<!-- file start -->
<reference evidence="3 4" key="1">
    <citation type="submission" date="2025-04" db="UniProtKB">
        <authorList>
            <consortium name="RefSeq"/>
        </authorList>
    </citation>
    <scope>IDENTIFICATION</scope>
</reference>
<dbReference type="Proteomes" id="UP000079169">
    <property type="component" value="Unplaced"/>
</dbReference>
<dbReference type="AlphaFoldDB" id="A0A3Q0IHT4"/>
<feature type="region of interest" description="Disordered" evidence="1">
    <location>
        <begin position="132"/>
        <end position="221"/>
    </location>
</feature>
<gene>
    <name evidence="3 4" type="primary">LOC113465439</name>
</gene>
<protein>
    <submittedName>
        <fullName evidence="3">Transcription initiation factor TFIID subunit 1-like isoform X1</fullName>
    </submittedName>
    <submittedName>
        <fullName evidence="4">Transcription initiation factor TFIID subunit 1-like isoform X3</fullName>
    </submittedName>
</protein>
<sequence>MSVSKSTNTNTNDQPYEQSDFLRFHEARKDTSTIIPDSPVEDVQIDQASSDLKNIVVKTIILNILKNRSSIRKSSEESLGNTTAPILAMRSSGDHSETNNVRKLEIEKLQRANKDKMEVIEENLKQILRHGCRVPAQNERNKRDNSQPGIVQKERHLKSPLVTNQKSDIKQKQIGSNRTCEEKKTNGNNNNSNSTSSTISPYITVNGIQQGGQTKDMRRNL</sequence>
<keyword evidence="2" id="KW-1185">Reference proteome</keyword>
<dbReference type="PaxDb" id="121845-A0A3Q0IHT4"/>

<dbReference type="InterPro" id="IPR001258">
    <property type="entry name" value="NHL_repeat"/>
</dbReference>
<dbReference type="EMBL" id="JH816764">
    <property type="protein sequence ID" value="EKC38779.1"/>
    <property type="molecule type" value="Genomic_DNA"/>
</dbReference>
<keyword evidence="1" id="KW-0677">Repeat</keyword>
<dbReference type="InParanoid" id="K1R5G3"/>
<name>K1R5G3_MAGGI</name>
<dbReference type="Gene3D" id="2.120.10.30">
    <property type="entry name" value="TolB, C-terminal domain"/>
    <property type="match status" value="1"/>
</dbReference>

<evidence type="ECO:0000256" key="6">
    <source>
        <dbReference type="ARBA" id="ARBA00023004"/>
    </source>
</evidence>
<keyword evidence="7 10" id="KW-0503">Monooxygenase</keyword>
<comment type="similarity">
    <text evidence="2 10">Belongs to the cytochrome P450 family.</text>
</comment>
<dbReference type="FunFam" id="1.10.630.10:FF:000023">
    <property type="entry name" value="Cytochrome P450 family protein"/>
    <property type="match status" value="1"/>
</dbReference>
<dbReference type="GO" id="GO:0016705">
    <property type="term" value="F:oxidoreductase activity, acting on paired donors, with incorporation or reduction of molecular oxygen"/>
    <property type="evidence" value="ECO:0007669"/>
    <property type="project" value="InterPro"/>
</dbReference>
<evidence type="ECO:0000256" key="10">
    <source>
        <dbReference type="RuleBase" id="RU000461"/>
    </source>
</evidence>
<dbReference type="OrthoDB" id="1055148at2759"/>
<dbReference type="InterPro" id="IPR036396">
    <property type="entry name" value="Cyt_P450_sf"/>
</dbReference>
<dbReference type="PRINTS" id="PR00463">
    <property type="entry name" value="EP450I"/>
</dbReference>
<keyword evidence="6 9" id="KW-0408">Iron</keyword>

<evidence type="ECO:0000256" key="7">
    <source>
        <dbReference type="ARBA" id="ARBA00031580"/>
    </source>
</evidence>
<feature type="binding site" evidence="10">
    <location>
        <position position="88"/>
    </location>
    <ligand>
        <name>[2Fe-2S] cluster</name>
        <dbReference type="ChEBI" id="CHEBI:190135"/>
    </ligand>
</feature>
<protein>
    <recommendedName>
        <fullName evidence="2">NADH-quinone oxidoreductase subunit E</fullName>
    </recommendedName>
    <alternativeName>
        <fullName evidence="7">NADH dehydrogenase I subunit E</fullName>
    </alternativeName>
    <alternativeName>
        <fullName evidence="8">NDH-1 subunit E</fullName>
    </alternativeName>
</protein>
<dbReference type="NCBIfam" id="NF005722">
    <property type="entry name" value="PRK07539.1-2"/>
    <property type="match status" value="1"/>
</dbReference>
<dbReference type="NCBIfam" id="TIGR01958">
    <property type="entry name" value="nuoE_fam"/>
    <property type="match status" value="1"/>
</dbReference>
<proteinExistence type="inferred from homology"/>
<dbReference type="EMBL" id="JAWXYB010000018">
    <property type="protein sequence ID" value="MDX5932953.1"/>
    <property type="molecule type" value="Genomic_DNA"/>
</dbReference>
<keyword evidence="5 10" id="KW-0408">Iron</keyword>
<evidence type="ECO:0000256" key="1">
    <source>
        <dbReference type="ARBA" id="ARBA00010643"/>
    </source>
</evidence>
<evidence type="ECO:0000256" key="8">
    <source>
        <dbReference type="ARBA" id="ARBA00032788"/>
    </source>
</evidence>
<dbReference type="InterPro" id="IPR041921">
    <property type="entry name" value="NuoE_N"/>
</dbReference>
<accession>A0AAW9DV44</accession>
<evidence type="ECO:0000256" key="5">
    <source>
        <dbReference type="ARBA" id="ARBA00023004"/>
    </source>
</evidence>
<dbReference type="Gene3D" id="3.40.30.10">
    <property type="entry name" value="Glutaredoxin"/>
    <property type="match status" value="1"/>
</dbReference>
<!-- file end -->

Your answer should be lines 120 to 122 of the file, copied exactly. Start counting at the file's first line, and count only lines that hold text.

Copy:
    </source>
</evidence>
<evidence type="ECO:0000256" key="8">